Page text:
Then I began to taste the food, and to put it plainly, my life changed. The flageolet beans and bitter greens and olives with the ribeye steak, the Brussels sprouts caramelized in Balsamic vinegar and covered with breadcrumbs and Parmesan cheese, the Copper River salmon with perfect sweet English peas and feather-like cauliflower puree—they all changed my life. I grew up eating not just junk but certainly my share of fast food and Drake’s cellophane-wrapped coffee cakes. I hadn’t ever tasted anything like any of these things. It was like learning a new language, with a vocabulary of things that came from the natural world. There were flavors and textures more complex than any of the fine and expensive foods I had known on the east coast. This was the California cuisine that had been made famous by Alice Waters at Chez Panisse and Judy Rodgers at Zuni Café and Mark Peel and Nancy Silverton at Campanile, about which, I soon realized, I had known only very superficially.
The particular word and idea that came to occupy such a big part of my thinking about food, and also about wine, was rustic. It was a word that I heard tossed around at the restaurant for a few months, and one day I asked Mark what he meant by it. “A rustic plate,” he said, “is a plate that looks as though it just fell out of the sky and landed on the table and had everything on it jostled around a little.” There were two implications in this idea that were perhaps the most formative elements in my developing gastronomical sensibility. The first was that there was no substitute for the finest quality ingredients of every kind. Whether sourcing English peas or salmon or olive oil, when the intricacy of the plating takes a back seat to the flavors, the quality of the ingredients has to be first-rate.
The second idea was the paramount importance of diversity in cuisine. What was possibly the most singularly amazing thing about Mark and Nancy’s plates was how uneven they were and how spectacular they were in their unevenness. In Mark’s sautéed trenne pasta, in which triangular bits of pasta were sautéed crispy and served over beef and kale Bolognese and covered with shaved parmesan, lucky diners found no two forkfuls alike. Some pieces of trenne had been sautéed hard on one side, and had two remaining sides that were still supple. Nancy’s rustic apple tart—built like a medieval throwing star, was intentionally constructed to be just a shade fatter in one or two corners of the gloriously browned crust than others.
There is a premise behind this sort of approach to cooking which has it that an avoidance of uniformity, when executed at a high level, is likely to provide an eating experience which is less predictable, and as a consequence, brimming with vitality and sensory stimulation. But it bears no resemblance to the kind of provocation one sees frequently at fine restaurants that has to do with the unlikely combination of esoteric ingredients. It is one thing to be confronted by a plate with monkfish liver and persimmon and cocoa nibs, and to consider such an intersection never before imagined. It is quite another thing to settle in comfortably to a steaming bowl of pasta Bolognese and to savor each bite for its distinction and particular deliciousness.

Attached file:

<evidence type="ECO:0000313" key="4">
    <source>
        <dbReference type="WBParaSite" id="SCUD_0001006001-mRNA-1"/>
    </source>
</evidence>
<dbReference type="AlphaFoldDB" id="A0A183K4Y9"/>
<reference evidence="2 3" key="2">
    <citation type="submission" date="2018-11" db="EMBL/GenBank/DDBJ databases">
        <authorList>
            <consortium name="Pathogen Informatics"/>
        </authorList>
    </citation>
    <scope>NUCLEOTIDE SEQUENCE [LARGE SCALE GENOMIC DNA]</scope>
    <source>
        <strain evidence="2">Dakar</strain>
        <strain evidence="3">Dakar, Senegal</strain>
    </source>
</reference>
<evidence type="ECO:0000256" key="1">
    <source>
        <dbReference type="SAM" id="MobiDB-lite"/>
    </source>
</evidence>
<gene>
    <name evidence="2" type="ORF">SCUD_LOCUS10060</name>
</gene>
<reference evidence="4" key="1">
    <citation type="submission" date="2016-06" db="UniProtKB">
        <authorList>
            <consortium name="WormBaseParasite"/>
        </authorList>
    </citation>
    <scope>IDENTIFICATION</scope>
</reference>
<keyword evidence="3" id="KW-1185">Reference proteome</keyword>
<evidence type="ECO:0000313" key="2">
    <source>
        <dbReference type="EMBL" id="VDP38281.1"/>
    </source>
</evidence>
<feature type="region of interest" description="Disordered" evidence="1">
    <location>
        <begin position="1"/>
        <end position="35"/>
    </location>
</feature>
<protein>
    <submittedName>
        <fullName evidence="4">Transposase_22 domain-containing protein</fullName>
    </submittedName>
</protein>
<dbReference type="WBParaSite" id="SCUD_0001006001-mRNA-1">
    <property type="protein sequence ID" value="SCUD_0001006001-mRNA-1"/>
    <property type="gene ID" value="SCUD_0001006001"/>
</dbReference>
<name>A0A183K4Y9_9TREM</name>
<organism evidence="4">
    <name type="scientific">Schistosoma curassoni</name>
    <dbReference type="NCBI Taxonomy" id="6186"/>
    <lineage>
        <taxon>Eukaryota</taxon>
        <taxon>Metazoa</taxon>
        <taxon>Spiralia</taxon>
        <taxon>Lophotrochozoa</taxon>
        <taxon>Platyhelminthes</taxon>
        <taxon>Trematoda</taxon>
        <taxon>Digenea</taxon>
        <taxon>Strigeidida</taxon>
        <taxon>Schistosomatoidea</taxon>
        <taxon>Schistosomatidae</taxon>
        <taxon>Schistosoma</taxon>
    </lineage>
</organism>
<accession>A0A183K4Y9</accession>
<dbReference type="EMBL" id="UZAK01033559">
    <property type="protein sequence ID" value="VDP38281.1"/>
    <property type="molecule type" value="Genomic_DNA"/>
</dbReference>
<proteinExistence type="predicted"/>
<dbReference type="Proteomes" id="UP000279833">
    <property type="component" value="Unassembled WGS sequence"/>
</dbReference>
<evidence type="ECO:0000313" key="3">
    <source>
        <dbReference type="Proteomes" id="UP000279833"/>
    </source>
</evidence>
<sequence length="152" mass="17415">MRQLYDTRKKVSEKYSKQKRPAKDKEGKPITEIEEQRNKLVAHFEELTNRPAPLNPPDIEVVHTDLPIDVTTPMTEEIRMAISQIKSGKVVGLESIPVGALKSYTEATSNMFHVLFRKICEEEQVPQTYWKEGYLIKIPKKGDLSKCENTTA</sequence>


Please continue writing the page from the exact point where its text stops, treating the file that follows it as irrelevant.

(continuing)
To say that this way of thinking has ramifications in the world of wine is something like saying that the farming of grapes has something to do with the world of wine. How obvious the magnificence of, say, Jacques Puffeney’s weirdly oxidative white wines from the Jura seemed when one approached the tasting of wine looking not just for deliciousness but also for distinction. How very defensive I felt, after watching Jonathan Nossiter’s groundbreaking film Mondovino after it was released in 2004, on behalf of the regional winemaking in obscure parts of Europe that looked vulnerable to consensus and corporate avarice and globalization. And how much I appreciated it when Maria Jose Lopez de Heredia from Rioja, conducting a tasting 2006, proudly confirmed the variation found from one bottle to the next in her estate’s wines. “In my family making wine is like making tomato sauce,” she said. “They can taste a little different, depending on who is standing at the stove.”
As I write this, in the aftermath of Campanile’s closure late last year, it occurs to me that there has never been any variability in the effect that my two years of work at the restaurant had on my career, or even on the person I am today. For one thing, I opened a restaurant about three years ago—after working in restaurants for more than twenty years—that has Campanile written all over it. From the colors to the wine glasses to the wine lists to the cuisine, none of the restaurants on my resume influenced the development of Heirloom even half as much as Campanile did.
But there is also, there has always been, the mindset that was created in me from the time I spent waiting tables at 624 South La Brea Avenue. Nothing could ever be so important to me now, or to the food we serve at Heirloom, as my recollection of the time Nancy Silverton told me that in the early days of Campanile she would walk up and down the cooking line every night tasting every piece of mise en place in every station. Where would my wine cellar have gone if George Cossette hadn’t explained the primary importance of a dedicated space for wine storage to me? I remember, like it was yesterday, the tireless food runner Tomas Martinez poking his head around the corner as I was ordering something at a computer terminal at the back of the restaurant, and saying “Man, you better go talk to Nancy. She’s pissed off.”
Tomas, if you can hear me now, forgive me, but it never, ever turned out to be the case that Nancy actually was pissed off. She never wasted any time or energy on being pissed off. It was always the case that she considered feeding her guests the way a general considers a battle plan—with clarity and purpose, and a focus in her steely brown eyes that conveyed some unmistakable truths: that this was serious business, that nobody should be fooled by the slight asymmetry of an apple tart, and that even though it was just dinner, there was quite a lot at stake.